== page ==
Friday, March 16, 2012

“Guns Aren't Lawful; Nooses Give; Gas Smells Awful; You Might As Well Live” – Dorothy Parker

Suffering the fate of so many near-future scifi novels, Gore Vidal’s 1978 Kalki has been overtaken by the actual future. The darkly funny apocalyptic tale is still an enjoyable read, however – nowadays as an alternative history. The central character Teddy Ottinger is an aviatrix (despite Teddy’s feminist principles, she likes the word too much to give it up) who narrates the novel in first person. The character is heavily influenced by Amelia Earhart, who in fact was a Vidal family friend. The plot: James K. Kelly, a former soldier at a secret U.S. bio-weapons facility in Saigon, declares himself to be Kalki, the final incarnation of Vishnu. He starts a cult and announces the end of the world. He pulls it off, killing every human on the planet except for five whom he inoculated: himself, his wife Lakshmi, and three “Perfect Masters” (including Ottinger), whom he has chosen partly for their useful skills and partly for their sterility. He and Lakshmi intend to repopulate the world themselves. The 1978 hardcover is still on my shelf, and is due for a dust-off and re-read.

This is a special year for apocalyptic tales, what with the world ending on December 21 and all. (Mine, by the way, is titled Slog and is posted at my Richard’s Novel Ideas blogsite.) Such stories are popular in any year though. It is an old and persistent genre. The oldest stories tend to be religious, and plenty of this type still crop up, but fictional doomsdays appeal to secularists, too, e.g. Terminator, The Road, Dr. Strangelove, War of the Worlds, etc.

Why is the genre so enduringly popular? Perhaps in part it is because so many of our everyday interactions with other people are quite frankly unpleasant. Auto drivers cut us off, sellers demand payment, customers complain, bosses yell, co-workers gossip, governments harass us with taxes and petty regulations, kids scream, lovers cheat, neighbors are rude, and so forth. It’s no wonder we sometimes fantasize about making them all go away and leave us alone. Well, nearly all of them: in most of these fantasies we allow ourselves a companion or two, often of a romantic nature.

Some folks don’t stop at the fantasy. They eagerly anticipate the end. Harold Camping and his followers, who predicted the end of the world in 1988, 1994, and 2011, are among the latest. History is full of such cults. A few cults actively try to jumpstart the end, such as Aum Shinrikyo, members of which carried out sarin gas attacks on the Tokyo subway in 1995. Still others are suicidal, such as the Heaven’s Gate sect members in their sneakers (what was with the Nikes?). The Shakers didn’t kill themselves, but their belief in lifelong celibacy nevertheless doomed the cult for obvious reasons.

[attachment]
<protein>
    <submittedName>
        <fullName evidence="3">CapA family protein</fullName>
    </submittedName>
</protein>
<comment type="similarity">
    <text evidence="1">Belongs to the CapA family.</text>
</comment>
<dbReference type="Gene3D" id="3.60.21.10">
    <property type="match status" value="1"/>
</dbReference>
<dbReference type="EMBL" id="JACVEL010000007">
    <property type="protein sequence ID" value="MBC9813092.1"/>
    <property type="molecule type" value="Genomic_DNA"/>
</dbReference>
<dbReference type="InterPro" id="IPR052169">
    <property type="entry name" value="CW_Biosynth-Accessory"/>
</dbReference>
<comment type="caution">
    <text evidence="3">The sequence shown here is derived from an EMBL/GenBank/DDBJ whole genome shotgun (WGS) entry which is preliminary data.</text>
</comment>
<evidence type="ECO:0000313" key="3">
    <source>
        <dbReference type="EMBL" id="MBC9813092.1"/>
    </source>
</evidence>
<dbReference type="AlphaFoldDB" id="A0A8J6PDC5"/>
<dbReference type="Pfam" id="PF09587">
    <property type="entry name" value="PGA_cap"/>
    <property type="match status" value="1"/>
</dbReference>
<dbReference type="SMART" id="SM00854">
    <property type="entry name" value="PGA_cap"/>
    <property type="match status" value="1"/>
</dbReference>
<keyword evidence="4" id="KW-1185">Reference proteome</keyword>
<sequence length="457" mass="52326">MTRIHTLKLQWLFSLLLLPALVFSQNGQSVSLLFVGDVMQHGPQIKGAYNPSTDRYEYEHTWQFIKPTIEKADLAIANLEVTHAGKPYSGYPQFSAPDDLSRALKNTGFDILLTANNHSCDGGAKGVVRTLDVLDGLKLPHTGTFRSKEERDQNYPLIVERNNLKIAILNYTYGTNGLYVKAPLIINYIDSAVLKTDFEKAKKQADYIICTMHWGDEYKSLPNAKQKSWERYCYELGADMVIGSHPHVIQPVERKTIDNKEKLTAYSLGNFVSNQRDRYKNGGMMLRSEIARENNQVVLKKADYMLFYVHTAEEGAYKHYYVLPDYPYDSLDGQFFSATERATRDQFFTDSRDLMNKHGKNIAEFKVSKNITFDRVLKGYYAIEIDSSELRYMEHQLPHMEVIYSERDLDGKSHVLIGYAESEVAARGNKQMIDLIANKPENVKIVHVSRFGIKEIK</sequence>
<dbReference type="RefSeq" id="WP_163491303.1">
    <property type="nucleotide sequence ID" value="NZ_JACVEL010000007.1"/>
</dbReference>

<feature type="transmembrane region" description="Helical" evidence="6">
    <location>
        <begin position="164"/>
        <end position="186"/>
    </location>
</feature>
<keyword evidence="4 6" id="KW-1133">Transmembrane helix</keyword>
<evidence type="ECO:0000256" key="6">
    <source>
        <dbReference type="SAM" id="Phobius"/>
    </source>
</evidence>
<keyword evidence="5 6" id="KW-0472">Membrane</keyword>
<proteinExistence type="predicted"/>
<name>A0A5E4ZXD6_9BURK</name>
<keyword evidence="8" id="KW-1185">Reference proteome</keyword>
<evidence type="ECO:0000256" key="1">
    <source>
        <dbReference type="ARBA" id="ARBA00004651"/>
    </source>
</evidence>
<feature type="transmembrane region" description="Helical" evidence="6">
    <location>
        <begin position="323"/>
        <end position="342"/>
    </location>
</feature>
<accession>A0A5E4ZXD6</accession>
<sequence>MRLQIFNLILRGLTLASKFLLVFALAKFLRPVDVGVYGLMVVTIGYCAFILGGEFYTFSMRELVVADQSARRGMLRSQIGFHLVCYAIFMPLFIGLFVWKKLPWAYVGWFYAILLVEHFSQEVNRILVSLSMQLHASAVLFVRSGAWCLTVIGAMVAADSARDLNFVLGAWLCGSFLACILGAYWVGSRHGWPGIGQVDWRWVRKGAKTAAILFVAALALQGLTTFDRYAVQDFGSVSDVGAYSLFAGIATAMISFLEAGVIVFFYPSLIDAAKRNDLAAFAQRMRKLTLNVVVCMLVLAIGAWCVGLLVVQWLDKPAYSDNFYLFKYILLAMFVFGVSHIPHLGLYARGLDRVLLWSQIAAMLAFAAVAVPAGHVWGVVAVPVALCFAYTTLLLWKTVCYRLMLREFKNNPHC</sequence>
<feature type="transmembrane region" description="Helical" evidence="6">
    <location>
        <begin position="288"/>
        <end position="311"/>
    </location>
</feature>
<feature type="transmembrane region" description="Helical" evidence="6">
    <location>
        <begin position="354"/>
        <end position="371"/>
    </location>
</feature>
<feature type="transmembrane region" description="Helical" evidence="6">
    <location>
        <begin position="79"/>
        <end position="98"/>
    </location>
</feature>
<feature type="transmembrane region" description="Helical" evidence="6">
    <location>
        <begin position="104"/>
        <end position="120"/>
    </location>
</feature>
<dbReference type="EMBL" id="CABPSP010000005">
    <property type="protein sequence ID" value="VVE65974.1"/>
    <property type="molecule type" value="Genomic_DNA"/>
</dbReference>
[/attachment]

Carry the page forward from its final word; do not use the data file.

One of the most idiosyncratic doomsday cults is the strongly pro-environment Church of Euthanasia. The founder, Reverend Chris Korda explains that “the four pillars of the Church of Euthanasia are suicide, abortion, cannibalism and sodomy. The Church only has one commandment: Thou Shall Not Procreate. All four pillars help reduce the population.” Korda adds, “We're only tangentially interested in the fate of the human species, but we're most interested in the fate of the planet we happen to inhabit and dominate... so our support of those pillars is both symbolic and actual.” The church’s website used to list painless methods of suicide, but, because of civil litigation concerns, these have been removed.

When asked why the church members don’t follow their own advice and commit suicide, Korda answers with some logic that somebody has to stick around to spread the word.

I frequently sympathize with the “leave me alone” feeling, but I don’t really wish for the end of civilization. As it happens, I do think global population is too high, but lower birthrates are the best way to deal with that. I don’t begrudge anyone already here. As for that “leave me alone” sensation, a weekend of solitude is usually enough to dispel it. If one day that’s not enough, I’m thinking beachside in Panama. According to US News and World Report, a comfortable home in Las Tablas rents for under $300 per month. That should be a pleasant and affordable place to be a hermit. The Church of Euthanasia will have to do without me.

Church of Euthanasia Rally

Rude but Funny SNL faux Commercial for Keds Sneakers after the Heaven's Gate Event



  1. Caught "Deathrace 2000" last weekend and still had a blast with it. Corman's satirical take on distopia and the televising of mass murder all wrapped up in a exploitative bow still holds true. And in light of the current popularity of "The Hunger Games", seems to point to this type of story always being popular.

    Since I'm an '80s fan, "The Running Man" will always be my hunted human in a distopia film of choice. But I'm curious to see the Japanese film "Battle Royale".

  2. Deathrace 2000 is undeniable fun.

    I haven't seen either yet, but I understand there are similarities between The Hunger Games and Battle Royale, though Collins claims not to have been familiar with the latter.